Deep impact: Stuart Broad still has nightmares about being hit in the face last year
Deep impact: Stuart Broad still has nightmares about being hit in the face last year
Cricket has always been a dangerous sport, but since the tragic death of Phillip Hughes, the abyss appears closer than previously imagined
On May 24, 2008, in a Test match at Sabina Park, Shivnarine Chanderpaul was struck on the back of the head by a bouncer from Brett Lee and, for a short while, was knocked unconscious.
On the video, the commentators talk over the pictures.
"Chanderpaul is floored… might just be unconscious here, cracked on the back of the helmet, he went down in a heap."
"Well, he hasn't moved, almost ducked into that bouncer from Brett Lee. Down right away."
"I reckon he was out just about as it hit him, hit him on the back of the head."
As Chanderpaul gets to his feet, the commentary turns jocular.
"Where am I? What's the score? More importantly, how many am I?"
We are told he is 86 not out and we see the crowd applauding.
Chanderpaul was to complete his typically "battling" century, and later give reporters what now reads like a chilling account. "I did not know where I was. My entire body went numb… I could not move my hands and I could not move my feet."
He then eased into a more familiar, comforting narrative. "However, I told myself if I left the field we would have been in a bad state."
On September 13 this year, in a series-deciding game at Old Trafford, England ODI captain Eoin Morgan ducked into a bouncer from Mitchell Starc and was hit on the head, near the right temple.
"Wearing a helmet seemed like common sense. If you're going to protect your balls, why not protect your brain too?"
The crowd gasps. Michael Holding says, "Oh whoa, that's dangerous." There is silence for close to 20 seconds as the Australians rush to Morgan. A shaken Starc has his hand on Morgan's shoulder and Steven Smith gestures for the medics. Morgan has dropped his bat, his head is bowed, and the physio runs over.
Finally Holding speaks, "That's hit him flush." As Morgan takes off his helmet, David Lloyd offers more words: "Anxious moments." The physio examines Morgan's head as he talks to him. Holding's words are measured: "Think best have a look, stabilise him and take him off, I think, get it checked, don't run risks with that part of the body." A doctor has joined the physio and two England substitutes. As Morgan walks off the field, there is a smattering of applause from the crowd and a few Australian players.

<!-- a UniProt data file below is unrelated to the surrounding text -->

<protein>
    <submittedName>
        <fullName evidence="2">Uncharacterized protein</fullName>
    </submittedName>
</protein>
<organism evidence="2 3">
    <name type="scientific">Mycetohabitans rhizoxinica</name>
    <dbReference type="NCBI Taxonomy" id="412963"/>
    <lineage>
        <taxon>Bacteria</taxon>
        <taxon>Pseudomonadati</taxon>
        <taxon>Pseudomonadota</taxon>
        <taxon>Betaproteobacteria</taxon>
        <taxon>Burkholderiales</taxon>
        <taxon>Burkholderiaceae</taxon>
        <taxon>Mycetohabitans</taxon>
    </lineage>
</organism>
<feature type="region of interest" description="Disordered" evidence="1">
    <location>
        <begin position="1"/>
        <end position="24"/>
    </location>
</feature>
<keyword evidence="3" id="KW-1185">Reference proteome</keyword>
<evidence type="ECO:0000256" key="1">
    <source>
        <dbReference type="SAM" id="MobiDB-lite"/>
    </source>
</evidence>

Between Chanderpaul and Morgan, cricket has been forced to realign some of its traditional beliefs and accept that the ground beneath its feet has shifted. It is a little less secure, less rooted in certainties. It is now aware that under normally sure footing a crevasse can open up unexpected. The edge of the abyss is closer than previously understood.
It has been a year since the death of Phillip Hughes due to an "extremely rare condition" - in medical terms: "a vertebral artery dissection, leading to subarachnoid haemorrhage". Of 100 reported cases of this injury - an arterial rupture caused by blunt force trauma to the back of the neck - there was, according to Cricket Australia team doctor Peter Brukner, only one inflicted by a cricket ball: this one. The one that took the life of a bright young man, a son, a brother, a friend, a cricketer.
Shivnarine Chanderpaul went numb after being struck by a Lee bouncer in Jamaica in 2008
Shivnarine Chanderpaul went numb after being struck by a Lee bouncer in Jamaica in 2008 © AFP